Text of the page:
Limitations

This study has several limitations, including a lack of data on the dosages used and on the length of treatments, as well as its use of an observational cohort with differences between populations. The propensity analysis was used to obtain 2 groups of patients with clinical characteristics that were similar and thus comparable despite the distinct time periods, differing only in the treatment variable, with treatment possibly leading to residual differences in the matched samples apart from the study variable. Additionally, some effect could have resulted from other unmeasured variables, for instance, patient adherence, time from diagnosis, organizational improvements, or improvements in other treatments, such as coronary revascularization. Moreover, the participation of various sites in the 2 registries could have led to a selection bias derived from the patient profile seen at each site. The sites comprising the 2 study periods were not entirely the same, with only 6 of the 18 sites participating in both registries, making it impossible to consider the cluster effect of the sites for the propensity score estimate. Cause of death is often hard to determine, although this limitation was minimized by the use of a predefined independent committee and blind validation. Despite these limitations, the analyses support the findings and allow randomized trial results16 to be applied to clinical practice, considering the variability of real-world clinical practice.

CONCLUSIONS

In patients with HF and reduced ejection fraction, improved evidence-based medical treatment is associated with a decrease in deaths in clinical practice registries, mainly due to a significantly lower risk of sudden cardiac death regardless of functional class. These results confirm the need for strategies to encourage the inclusion of evidence-based treatments in clinical practice.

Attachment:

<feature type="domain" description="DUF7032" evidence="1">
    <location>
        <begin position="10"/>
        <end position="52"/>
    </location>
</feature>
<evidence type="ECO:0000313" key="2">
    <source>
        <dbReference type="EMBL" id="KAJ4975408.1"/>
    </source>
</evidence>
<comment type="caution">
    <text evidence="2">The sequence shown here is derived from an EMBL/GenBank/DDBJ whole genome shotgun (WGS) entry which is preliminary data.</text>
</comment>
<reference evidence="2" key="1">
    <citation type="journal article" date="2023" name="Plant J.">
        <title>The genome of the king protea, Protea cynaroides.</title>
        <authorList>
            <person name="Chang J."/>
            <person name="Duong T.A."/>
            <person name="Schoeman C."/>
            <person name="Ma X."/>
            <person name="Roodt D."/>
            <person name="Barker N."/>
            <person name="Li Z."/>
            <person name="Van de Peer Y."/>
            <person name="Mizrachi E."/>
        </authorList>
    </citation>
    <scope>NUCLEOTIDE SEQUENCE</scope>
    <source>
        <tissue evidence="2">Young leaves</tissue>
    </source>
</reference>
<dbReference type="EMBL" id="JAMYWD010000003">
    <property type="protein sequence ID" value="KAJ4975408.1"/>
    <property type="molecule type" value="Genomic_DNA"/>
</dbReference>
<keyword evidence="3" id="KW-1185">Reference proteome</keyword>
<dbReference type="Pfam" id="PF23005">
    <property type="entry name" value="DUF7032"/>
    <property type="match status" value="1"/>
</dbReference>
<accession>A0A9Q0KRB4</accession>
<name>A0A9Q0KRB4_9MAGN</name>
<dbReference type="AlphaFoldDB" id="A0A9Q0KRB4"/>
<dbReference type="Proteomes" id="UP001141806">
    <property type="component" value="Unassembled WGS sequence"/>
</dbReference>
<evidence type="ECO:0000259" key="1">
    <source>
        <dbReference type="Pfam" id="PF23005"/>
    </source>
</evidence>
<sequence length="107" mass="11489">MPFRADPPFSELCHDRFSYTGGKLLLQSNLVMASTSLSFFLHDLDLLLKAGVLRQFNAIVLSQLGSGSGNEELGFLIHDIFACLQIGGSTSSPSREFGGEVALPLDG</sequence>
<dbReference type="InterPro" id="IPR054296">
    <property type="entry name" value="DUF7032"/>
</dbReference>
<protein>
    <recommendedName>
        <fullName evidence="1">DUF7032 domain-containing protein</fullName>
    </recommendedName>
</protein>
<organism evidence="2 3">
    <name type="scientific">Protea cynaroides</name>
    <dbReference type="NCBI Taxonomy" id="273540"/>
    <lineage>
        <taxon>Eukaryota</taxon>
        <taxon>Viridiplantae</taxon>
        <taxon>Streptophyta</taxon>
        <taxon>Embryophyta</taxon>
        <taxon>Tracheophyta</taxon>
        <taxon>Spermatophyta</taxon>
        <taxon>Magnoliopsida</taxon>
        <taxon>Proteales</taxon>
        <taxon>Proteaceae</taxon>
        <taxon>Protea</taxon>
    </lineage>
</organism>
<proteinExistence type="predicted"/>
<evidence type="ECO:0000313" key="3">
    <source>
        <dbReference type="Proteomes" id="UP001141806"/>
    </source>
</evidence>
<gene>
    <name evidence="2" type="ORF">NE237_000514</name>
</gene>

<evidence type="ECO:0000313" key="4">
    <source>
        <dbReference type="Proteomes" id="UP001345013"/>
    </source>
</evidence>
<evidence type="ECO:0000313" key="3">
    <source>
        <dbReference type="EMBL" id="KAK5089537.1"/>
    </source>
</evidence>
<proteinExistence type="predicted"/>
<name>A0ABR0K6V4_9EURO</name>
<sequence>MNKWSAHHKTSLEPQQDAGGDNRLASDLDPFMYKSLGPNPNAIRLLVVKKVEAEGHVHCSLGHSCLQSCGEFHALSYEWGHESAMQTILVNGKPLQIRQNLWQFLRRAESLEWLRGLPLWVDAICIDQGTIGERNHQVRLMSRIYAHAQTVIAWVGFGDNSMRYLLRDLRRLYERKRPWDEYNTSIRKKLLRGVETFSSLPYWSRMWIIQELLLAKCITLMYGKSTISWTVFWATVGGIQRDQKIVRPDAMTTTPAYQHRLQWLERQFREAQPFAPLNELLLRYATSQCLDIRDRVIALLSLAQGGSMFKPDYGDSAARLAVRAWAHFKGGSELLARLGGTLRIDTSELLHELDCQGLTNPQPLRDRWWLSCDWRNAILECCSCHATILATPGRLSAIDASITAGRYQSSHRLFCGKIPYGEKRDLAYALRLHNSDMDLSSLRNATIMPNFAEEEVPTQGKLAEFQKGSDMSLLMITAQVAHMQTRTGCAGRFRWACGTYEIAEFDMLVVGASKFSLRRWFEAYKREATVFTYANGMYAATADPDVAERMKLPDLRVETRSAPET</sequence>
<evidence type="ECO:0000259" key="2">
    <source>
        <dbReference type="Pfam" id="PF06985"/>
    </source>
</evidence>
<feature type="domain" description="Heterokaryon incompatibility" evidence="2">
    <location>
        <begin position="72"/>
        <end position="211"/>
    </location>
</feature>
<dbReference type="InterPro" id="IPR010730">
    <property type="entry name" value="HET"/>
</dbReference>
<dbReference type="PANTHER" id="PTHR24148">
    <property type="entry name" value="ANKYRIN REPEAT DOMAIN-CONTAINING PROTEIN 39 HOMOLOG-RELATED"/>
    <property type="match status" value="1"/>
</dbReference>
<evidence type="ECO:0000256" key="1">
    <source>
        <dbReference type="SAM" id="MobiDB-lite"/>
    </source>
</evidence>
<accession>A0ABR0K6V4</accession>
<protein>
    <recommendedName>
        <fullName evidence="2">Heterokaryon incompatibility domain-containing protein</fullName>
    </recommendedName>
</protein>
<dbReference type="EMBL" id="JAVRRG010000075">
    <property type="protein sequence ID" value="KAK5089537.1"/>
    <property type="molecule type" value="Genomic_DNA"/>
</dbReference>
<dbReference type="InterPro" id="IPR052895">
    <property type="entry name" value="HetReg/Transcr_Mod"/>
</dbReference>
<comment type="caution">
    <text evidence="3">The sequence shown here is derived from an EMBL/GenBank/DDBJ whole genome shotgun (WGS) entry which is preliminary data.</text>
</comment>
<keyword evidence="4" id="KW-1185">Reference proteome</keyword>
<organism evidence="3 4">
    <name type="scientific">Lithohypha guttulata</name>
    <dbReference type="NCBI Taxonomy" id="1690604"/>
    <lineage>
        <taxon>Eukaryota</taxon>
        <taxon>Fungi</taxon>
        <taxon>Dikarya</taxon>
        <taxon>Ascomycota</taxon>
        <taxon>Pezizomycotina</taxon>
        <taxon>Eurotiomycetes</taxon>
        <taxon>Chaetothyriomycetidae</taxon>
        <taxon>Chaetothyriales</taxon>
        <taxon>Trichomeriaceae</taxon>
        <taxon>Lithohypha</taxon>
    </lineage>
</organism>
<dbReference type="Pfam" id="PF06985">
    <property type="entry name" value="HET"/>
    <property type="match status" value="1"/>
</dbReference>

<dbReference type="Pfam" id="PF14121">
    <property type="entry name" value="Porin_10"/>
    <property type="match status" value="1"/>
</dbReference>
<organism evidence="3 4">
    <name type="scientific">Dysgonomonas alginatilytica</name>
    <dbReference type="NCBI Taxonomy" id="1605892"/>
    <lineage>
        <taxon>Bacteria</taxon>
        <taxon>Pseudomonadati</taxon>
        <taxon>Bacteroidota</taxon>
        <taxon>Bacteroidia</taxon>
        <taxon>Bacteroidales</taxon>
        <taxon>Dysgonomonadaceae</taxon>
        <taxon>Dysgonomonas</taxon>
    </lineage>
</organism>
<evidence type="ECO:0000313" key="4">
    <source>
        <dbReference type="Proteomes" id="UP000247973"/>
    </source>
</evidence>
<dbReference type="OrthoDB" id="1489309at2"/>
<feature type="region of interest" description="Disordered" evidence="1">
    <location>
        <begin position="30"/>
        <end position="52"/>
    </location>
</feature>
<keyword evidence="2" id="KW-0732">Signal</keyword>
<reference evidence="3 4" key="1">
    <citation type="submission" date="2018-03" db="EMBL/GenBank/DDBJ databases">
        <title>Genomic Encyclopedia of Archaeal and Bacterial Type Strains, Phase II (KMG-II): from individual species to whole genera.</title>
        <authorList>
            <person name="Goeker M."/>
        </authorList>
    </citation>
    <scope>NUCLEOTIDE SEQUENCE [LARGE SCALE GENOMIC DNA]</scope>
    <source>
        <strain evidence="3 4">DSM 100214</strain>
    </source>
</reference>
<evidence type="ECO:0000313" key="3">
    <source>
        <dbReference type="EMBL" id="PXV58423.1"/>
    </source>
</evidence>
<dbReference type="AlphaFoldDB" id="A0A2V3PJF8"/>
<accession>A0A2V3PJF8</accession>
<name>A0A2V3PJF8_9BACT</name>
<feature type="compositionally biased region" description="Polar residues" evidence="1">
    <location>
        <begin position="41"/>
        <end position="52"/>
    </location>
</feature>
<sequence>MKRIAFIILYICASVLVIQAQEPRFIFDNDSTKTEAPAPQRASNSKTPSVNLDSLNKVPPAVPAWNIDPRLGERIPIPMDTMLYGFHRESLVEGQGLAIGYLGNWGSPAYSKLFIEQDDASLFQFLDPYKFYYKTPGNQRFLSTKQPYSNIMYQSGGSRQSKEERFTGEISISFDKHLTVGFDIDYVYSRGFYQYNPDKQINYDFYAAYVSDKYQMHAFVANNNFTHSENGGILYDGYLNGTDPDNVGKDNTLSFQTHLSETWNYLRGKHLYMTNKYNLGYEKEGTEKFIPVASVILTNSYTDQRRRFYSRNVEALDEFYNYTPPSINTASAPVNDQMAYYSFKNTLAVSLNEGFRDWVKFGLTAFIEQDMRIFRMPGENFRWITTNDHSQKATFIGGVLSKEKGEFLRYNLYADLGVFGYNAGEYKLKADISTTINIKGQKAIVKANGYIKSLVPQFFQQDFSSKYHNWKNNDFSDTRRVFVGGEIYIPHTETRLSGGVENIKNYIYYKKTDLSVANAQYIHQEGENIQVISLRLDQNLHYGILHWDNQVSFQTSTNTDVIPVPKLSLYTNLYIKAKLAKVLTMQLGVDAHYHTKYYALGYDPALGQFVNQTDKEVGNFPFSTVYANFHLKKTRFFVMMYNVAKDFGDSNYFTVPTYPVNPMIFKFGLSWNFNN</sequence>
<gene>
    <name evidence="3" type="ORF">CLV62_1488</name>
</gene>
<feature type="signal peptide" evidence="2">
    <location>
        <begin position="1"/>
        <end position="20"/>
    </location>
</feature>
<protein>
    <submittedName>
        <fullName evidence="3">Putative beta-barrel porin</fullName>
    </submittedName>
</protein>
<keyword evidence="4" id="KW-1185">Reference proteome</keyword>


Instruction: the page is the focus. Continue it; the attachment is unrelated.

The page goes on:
FUNDING

This study was partially funded by the Carlos III Health Institute, Madrid, Spain (RD12/0042/0049) (PI14/01637; INT16/00172) and by FEDER funds (CIBER Cardiovascular; CB16/11/00385).

CONFLICTS OF INTEREST

None related to this study.

WHAT IS KNOWN ABOUT THE TOPIC?

  • Based on decreased mortality rates observed in clinical trials, treatments have been recommended for patients with HF and reduced LVEF.

  • There is a paucity of data on actual use in clinical practice and on the effects on the various causes of death.

WHAT DOES THIS STUDY ADD?

  • In real-world clinical practice, the use of evidence-based therapies for patients with HF and reduced LVEF is associated with a lower risk of mortality.

  • The improvement in survival was mainly due to the significantly reduced risk of sudden cardiac death regardless of functional class.

  • Therefore, these therapies lead to greater survival and to changes in the cause of patient death.

APPENDIX. SUPPLEMENTARY DATA

Supplementary data associated with this article can be found in the online version available at https://doi.org/10.1016/j.rec.2019.09.030